After Lima's death, Pale Male took a new mate, dubbed Zena. The two fledged 3 offspring, two of which were poisoned, rescued, rehabilitated, and then released back into Central Park. In September 2012 Zena disappeared and was presumed dead, and Pale Male took a new mate, called "Octavia" due to her status as Pale Male's eighth mate.

As of 2020, some people believed that Pale Male was apparently still alive at the age of 30. This would make him one of the oldest known red-tailed hawks on record. However, it was suggested in 2015 that Pale Male has probably died sometime over the years and been replaced by another male hawk with similar coloring. Since Pale Male was never banded, it is impossible to confirm whether the present Pale Male of 2020 is the same hawk who arrived in 1991.

Other red-tailed hawks in the area

At the south end of the park, a hawk couple dubbed Pale Male Junior (or simply "Junior") and Charlotte nested on the Trump Park hotel on Central Park South in 2005 and successfully raised two eyasses. For two years, their nest was on a building on Seventh Avenue at 57th Street (two blocks south of the park), after which Junior and Charlotte left the area. Following reports of red-tails attempting to nest on or near the Plaza Hotel at the southeast corner of Central Park, a pair of red-tails built a nest in a tree on the edge of the park's Sheep Meadow in 2014 and raised two baby hawks. That nesting site was active through 2016.

A hawk couple known as Tristan and Isolde claimed Central Park's Great Hill and North Wood as their territory in 2006, but their nest was located about four blocks from the park at the Cathedral of St. John the Divine, overlooking Morningside Park. Although both Tristan and Isolde have since died or disappeared, they and their successors at the cathedral nest had fledged 28 baby red-tails as of 2019.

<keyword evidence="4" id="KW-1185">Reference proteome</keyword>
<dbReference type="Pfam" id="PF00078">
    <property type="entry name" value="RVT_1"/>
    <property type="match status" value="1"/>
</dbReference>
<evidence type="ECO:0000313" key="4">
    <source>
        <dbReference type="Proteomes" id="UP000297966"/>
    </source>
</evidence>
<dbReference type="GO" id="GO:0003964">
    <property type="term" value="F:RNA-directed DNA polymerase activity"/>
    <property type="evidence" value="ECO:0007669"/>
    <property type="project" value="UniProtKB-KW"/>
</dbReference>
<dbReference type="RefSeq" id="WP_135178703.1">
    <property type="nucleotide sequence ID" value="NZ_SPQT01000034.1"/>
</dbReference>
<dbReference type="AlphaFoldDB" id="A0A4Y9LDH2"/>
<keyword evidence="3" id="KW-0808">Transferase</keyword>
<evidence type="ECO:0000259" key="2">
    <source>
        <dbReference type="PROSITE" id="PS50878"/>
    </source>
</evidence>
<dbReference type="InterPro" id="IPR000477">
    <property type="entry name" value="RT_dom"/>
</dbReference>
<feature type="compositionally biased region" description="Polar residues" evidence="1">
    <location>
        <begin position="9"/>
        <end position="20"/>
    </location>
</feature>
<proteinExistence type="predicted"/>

Attempted red-tail nesting activity has been reported at other locations on the periphery of Central Park, including locations on Central Park West since 2013, but none have been successful.

The Central Park Christmas Bird Count, held December 17, 2006, determined that there were probably ten red-tailed hawks in the park that day, but it was expected that the extra four hawks would be driven off once the 2007 mating season began. It is common for two or three immature Red-tails, and sometimes an unattached adult, to spend the winter in the park before departing in the spring.

Red-tailed-hawk-nyc-oct-2010
Red-tailed hawk in Riverside Park

In recent years, many more red-tailed hawks have taken up residence in New York City. A 2007 study commissioned by the Audubon Society reported that pairs of red-tails were spotted breeding in nests at 32 locations throughout the city, and hawk watchers say they have spotted dozens of unattached Red-tails across the five boroughs. In 2014, there were eleven red-tailed nests reported in Manhattan, of which ten were known to have fledged baby hawks. Relatively small green spaces about the city, such as the main Columbia University campus, may see red-tailed hawk visitors, while slightly larger locations, such as Washington Square Park and the Fordham University Rose Hill campus, may have nesting pairs.